Under Texas law, an officer can arrest a person without a warrant if the officer views part of the offense, or, in limited cases, if he has credible information that the suspect committed the offense. If an officer sees you commit a crime, he will detain you, usually in the back of his police car, and often in handcuffs. BEWARE: these days most of what you say, whether on the phone, to another person in the car, or even to yourself, is being recorded. This can be used against you in court.
The Charging Decision
Once the officer has detained you, he or she will call an Assistant District Attorney at the Harris County District Attorney's Office. The DA's Office staffs its Intake Division 24 hours a day, 7 days a week, even on holidays. The officer will give the ADA his or her version of what occurred and ask the ADA whether or not charges will be accepted. The ADA can accept the charges, reject the charges, or refer them for further investigation, usually with a specialized division such as Robbery or Homicide.
If the ADA accepts charges, the officer will take you to one of several jails around Harris County. The main jail is run by the Harris County Sheriff's Office and located downtown. The Sheriff's Office has a few satellite jails around the county. The Houston Police Department has a couple of jails in town. Regardless of which jail the officer transports you to, you should have access to a list of licensed bondsmen in the county. Look at this list and start calling bonding companies if you plan to bond out of jail.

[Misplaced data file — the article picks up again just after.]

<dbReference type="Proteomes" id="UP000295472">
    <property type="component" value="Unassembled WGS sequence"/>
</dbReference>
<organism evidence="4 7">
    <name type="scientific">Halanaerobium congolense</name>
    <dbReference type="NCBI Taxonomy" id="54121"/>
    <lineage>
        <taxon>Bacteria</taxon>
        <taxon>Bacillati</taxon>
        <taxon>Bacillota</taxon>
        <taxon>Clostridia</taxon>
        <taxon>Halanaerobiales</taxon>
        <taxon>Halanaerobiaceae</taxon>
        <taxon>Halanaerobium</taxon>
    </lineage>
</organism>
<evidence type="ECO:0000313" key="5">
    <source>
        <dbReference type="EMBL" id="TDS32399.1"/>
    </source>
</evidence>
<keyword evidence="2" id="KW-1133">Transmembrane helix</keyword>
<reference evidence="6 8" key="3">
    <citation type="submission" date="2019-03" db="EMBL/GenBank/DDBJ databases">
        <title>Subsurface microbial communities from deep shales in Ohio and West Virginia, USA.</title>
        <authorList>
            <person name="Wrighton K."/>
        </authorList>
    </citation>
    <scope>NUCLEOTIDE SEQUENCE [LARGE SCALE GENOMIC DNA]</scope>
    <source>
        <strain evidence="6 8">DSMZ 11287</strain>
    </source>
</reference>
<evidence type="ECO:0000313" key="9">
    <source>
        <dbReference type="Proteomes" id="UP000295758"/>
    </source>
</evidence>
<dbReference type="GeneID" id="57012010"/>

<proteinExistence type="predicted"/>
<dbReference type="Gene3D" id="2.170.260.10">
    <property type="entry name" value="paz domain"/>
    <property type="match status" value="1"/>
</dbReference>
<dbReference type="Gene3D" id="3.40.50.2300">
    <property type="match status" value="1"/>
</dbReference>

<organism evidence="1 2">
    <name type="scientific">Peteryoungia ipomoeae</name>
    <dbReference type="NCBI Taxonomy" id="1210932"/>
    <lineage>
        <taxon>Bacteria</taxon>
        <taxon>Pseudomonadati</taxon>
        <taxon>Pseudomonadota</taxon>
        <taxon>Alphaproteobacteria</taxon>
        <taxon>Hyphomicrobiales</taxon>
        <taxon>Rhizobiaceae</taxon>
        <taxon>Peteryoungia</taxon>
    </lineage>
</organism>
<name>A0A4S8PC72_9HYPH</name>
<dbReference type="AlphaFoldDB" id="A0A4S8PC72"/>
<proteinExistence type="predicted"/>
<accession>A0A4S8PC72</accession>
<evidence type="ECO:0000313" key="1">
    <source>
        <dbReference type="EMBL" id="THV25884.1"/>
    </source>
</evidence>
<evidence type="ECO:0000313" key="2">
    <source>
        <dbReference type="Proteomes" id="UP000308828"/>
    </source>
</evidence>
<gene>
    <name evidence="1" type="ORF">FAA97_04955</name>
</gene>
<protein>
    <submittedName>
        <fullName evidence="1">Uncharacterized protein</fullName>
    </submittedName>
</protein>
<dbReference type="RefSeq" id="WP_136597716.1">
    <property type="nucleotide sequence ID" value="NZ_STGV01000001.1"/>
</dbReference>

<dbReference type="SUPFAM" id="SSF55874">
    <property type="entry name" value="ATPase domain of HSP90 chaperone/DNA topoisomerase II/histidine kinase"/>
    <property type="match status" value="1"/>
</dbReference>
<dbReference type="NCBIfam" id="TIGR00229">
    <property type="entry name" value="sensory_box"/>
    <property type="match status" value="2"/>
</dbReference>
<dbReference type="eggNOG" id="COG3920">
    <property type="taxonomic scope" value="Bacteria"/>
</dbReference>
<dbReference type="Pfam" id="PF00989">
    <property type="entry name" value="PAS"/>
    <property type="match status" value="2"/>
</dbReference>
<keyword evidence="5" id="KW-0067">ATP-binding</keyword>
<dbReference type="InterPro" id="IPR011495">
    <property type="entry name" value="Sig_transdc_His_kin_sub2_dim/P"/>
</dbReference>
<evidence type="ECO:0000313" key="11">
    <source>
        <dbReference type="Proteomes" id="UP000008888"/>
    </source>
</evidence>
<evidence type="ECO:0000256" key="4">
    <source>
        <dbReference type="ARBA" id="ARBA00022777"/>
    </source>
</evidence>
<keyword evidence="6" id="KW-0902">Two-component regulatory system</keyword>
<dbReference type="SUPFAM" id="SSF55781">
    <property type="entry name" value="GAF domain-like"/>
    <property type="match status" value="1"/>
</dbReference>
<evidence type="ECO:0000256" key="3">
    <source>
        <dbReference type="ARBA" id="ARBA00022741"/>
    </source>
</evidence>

The Probable Cause Hearing
If you are booked into an outlying jail you will be transported to the main Harris County jail within a day or so. Once there, you will then go into a room with other inmates and stand in front of a camera. Displayed on a large, flat screen TV, you will see an image of yourself, a judge or hearing court officer, and an Assistant District Attorney. The ADA will read the officer's version of the probable cause for the arrest and the judge will read you your rights. BEWARE: everything that occurs at this hearing is being recorded and can be used against you at trial.
If you have not bonded out, the Sheriff will take you to court where you will likely receive a court appointed lawyer. If you bond out, you will be given notice to appear in court and may have to hire your own attorney at that point.
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